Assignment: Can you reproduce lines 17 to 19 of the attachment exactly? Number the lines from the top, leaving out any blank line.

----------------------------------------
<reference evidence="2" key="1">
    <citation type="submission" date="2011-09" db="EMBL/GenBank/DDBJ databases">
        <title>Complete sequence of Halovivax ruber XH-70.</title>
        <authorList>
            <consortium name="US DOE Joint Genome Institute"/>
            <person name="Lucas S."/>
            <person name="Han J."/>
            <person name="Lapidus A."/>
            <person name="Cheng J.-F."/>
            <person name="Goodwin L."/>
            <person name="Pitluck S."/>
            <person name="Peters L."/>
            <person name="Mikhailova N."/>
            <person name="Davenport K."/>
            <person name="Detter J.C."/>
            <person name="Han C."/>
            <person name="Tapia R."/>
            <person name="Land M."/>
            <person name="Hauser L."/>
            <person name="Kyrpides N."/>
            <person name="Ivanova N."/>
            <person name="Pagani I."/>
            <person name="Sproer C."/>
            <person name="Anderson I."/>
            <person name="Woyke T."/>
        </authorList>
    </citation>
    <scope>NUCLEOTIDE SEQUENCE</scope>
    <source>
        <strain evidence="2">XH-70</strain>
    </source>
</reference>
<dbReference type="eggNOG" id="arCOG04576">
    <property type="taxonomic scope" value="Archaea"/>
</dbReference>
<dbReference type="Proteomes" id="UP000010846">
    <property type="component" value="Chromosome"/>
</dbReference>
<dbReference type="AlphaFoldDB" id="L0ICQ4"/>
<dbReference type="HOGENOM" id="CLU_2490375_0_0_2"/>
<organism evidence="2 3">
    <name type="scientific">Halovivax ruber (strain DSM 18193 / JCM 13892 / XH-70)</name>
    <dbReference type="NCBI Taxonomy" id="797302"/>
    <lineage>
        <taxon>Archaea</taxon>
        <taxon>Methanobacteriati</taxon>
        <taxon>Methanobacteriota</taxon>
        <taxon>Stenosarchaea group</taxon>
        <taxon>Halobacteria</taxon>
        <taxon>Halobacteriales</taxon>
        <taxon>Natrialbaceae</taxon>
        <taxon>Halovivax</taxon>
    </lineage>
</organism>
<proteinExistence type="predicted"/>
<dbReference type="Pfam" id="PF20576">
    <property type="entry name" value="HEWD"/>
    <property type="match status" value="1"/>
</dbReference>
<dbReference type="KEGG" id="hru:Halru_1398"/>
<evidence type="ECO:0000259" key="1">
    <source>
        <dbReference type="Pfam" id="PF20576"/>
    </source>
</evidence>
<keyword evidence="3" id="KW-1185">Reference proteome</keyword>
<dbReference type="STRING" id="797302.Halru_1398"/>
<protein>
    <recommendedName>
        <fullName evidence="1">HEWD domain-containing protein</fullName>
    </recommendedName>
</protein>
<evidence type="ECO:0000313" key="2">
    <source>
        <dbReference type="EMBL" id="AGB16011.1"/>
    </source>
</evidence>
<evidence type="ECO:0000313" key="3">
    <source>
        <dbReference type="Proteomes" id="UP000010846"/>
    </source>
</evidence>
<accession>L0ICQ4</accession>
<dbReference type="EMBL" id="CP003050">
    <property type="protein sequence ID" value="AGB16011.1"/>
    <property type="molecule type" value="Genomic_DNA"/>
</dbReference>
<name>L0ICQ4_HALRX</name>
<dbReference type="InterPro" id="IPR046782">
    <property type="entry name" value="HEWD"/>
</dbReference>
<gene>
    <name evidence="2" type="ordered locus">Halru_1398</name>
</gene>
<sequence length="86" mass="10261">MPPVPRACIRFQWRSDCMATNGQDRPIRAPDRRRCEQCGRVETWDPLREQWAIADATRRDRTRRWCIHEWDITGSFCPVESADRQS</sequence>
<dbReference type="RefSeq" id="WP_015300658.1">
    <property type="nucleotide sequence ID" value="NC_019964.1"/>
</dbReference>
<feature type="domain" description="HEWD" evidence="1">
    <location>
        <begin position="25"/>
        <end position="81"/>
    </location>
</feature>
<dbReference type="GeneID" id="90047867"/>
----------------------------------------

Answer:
            <person name="Tapia R."/>
            <person name="Land M."/>
            <person name="Hauser L."/>